Cotton Owens falls into the owner/driver category similar to Junior Johnson. Owens won nine races as a driver including the 1957 Daytona race on the beach/road course, but he also won 38 races as an owner, including the 1966 series championship with David Pearson behind the wheel. Owens owned the car that Pearson drove to victory 27 times and also hired Junior Johnson for four races. He was named to the list of 50 greatest drivers in NASCAR history during the 1998 50th anniversary of the sport.
Les Richter, aside from being a Pro Football Hall of Fame member was also an administrator who was the president of Riverside International Raceway, a Vice President of Competition and a Senior Vice President of Operations for NASCAR. He finished out his racing administration career as the Vice President of Special Projects at Auto Club Speedway. While Richter did bring NASCAR to California with two different race tracks, there are certainly some people who deserve to be on the list ahead of him.
The names omitted from the list might be even more surprising than the names on the list. The two most prominent, in this writer’s opinion, are Bruton Smith and Smokey Yunick. Both of these men have notoriously battled with the France family throughout the life of NASCAR and that would seem to be the only reason that their names are being omitted from the nominee list.
Smith owns nearly half of the race tracks where NASCAR holds their national touring races and has spent quite a bit of his money purchasing tracks to move dates to his bigger facilities. Smith pioneered lighting race tracks over one mile in length and brought many of the Intermediate/Cookie cutter tracks to the schedule. Most of the tracks he purchased to move the dates to those tracks were short tracks that are now sorely missed on the NASCAR Cup schedule.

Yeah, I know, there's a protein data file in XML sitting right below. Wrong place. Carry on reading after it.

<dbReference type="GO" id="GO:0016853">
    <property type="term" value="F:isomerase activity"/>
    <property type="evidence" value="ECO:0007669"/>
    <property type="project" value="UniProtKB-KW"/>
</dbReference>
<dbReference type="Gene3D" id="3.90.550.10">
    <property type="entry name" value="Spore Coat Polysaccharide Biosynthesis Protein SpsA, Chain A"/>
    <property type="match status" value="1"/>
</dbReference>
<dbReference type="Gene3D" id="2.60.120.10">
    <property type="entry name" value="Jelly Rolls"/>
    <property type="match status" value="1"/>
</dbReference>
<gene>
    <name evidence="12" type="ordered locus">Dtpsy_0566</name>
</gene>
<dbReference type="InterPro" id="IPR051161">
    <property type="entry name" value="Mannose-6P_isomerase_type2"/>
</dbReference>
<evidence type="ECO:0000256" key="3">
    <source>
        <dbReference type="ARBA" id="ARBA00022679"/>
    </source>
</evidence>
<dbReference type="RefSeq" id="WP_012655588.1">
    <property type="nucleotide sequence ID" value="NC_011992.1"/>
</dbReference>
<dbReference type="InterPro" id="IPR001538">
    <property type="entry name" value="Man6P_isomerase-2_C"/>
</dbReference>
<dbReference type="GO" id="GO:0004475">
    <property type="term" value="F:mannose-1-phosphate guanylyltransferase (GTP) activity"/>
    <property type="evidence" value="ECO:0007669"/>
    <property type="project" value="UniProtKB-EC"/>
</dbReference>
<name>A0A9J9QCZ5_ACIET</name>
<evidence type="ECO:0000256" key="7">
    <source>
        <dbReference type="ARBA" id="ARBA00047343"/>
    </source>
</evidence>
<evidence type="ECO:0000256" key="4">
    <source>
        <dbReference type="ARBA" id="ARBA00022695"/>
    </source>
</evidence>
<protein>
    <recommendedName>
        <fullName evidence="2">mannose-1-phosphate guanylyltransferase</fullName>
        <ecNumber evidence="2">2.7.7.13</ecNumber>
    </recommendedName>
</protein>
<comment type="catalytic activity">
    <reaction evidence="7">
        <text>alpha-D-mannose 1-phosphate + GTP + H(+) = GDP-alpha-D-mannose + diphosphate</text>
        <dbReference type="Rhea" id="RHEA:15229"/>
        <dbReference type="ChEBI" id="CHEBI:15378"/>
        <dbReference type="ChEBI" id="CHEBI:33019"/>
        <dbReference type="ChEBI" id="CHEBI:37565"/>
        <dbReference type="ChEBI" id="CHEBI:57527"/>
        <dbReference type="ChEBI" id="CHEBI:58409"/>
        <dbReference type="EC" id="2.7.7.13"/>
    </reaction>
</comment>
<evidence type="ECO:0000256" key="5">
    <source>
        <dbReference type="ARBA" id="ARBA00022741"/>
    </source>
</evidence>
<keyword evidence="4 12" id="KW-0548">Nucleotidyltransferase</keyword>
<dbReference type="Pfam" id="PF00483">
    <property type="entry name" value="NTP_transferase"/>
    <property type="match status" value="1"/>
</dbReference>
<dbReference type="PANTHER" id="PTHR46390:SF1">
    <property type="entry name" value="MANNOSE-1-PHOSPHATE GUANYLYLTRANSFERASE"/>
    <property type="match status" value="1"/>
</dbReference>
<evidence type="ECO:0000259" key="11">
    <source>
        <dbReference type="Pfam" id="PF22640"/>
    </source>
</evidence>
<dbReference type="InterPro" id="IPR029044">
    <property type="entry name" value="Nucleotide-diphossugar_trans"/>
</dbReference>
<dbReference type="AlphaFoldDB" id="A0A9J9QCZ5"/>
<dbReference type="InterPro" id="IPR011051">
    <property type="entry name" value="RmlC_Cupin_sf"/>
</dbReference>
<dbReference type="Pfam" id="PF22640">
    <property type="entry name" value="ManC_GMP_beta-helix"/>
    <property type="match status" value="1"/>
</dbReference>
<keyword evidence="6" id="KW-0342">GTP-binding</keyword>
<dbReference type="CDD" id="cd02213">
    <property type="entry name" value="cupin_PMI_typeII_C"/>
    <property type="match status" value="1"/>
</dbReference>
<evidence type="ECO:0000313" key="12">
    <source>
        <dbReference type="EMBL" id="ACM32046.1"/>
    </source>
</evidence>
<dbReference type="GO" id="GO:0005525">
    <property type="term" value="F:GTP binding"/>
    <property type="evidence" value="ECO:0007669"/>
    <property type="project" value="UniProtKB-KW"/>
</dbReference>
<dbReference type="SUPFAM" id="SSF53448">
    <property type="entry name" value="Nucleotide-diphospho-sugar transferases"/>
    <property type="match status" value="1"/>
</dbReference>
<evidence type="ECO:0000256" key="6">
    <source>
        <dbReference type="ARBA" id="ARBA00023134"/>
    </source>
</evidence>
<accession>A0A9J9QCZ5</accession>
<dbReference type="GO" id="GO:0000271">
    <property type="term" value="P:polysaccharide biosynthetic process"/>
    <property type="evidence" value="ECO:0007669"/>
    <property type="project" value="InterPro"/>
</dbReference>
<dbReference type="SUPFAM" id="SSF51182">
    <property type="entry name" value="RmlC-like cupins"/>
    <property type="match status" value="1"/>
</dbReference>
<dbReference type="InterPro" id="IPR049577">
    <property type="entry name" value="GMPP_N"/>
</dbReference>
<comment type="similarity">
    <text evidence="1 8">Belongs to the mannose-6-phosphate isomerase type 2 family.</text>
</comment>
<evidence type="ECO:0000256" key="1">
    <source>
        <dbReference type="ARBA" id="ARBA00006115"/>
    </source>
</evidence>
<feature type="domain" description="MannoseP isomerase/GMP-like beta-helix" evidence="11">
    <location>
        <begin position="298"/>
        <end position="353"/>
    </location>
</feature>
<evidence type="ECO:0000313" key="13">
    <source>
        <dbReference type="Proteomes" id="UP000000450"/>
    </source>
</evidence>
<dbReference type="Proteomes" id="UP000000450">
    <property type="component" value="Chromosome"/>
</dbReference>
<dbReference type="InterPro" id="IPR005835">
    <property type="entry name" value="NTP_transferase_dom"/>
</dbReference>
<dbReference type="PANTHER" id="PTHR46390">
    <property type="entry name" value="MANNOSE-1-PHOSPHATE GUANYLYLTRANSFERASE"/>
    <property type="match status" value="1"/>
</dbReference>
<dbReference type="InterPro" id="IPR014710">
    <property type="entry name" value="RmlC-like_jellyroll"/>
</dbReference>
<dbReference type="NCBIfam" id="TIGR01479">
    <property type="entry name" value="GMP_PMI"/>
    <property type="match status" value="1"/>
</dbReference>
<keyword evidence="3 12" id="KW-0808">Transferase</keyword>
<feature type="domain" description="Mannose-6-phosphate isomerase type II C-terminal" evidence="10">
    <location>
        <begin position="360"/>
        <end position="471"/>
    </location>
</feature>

Yunick is one of the most innovative car builders and mechanics in the history of the sport. While it may no longer be the case, at one time he and Junior Johnson were responsible for well over half of the rules in the NASCAR rule book. Yunick owned 57 Cup series wins, two championships and an Indianapolis 500 victory. He is also responsible for at least nine U.S. Patents. He was notorious for working in the gray area of the rule book, once including 11 feet of fuel line in the race car because the rules did not limit the length of fuel line, just the diameter. The end result was that Yunick’s car could hold an additional five gallons of fuel in the line. When NASCAR confiscated his gas tank at Daytona International Speedway he got in the car and drove it the six miles down the road to his shop with just the fuel in the line.
The names on the nominee list are, without a doubt, deserving of being enshrined in the Hall of Fame someday. However, there are at least two names that, without question, should be on the list before some of the other names included at this point in time. Let’s hope that there aren’t personal agendas at play in determining the list but, until the voting numbers are made public we’ll never know.